When Aung San Suu Kyi was a prisoner of the ruling military in Myanmar, she won international sympathy -- and the Nobel Peace Prize. The dictatorship felt enough international pressure to allow for elections, and she was chosen for leadership, but with limited power. Now she is failing to speak out against brutal military repression of the Rohingya minority in her Buddhist-majority country. Many former supporters are crying "shame." But others say she has little choice as a virtual prisoner in a fledgling democracy.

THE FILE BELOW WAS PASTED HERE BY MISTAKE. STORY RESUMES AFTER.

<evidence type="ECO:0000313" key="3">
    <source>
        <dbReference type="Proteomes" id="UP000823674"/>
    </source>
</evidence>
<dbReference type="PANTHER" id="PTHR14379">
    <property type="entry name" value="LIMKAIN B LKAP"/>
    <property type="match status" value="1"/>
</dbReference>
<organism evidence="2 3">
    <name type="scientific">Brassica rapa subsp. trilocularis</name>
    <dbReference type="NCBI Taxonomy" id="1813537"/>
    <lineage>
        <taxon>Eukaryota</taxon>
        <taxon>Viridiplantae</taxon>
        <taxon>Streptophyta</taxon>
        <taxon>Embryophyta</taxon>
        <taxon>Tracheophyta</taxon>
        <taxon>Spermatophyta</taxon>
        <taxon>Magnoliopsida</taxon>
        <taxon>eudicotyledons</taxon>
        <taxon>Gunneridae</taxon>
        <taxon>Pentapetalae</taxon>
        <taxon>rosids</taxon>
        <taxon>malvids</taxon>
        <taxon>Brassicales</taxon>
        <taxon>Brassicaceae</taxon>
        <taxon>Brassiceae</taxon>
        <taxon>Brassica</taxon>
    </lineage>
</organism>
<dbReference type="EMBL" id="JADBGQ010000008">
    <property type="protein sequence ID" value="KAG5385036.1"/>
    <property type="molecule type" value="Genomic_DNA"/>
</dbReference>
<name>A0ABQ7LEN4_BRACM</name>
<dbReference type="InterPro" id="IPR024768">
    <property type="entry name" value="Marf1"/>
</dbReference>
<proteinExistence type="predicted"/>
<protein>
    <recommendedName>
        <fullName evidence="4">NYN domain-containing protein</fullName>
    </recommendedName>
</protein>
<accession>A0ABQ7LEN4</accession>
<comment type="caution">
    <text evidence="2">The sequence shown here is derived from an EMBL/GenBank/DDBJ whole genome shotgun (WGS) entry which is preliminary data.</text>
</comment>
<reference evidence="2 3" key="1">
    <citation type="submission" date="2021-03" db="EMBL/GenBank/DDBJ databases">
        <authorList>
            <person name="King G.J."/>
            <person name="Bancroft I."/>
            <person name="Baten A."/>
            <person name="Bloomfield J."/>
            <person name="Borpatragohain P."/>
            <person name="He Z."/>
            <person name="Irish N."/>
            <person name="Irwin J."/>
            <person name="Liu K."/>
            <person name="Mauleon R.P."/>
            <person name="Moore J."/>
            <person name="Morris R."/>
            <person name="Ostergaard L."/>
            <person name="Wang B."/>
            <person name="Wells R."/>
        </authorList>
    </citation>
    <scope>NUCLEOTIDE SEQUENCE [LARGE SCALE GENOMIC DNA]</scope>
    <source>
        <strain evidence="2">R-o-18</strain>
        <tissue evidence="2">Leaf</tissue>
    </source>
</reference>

The Nobel Peace Prize and ethnic cleansing
Matt Spetalnick - White House Correspondent, Reuters News Service - @mattspetalnick, Nicholas Kristof - New York Times - @NickKristof, Sarah Margon - Human Rights Watch, Azeem Ibrahim - Center for Global Policy - @AzeemIbrahim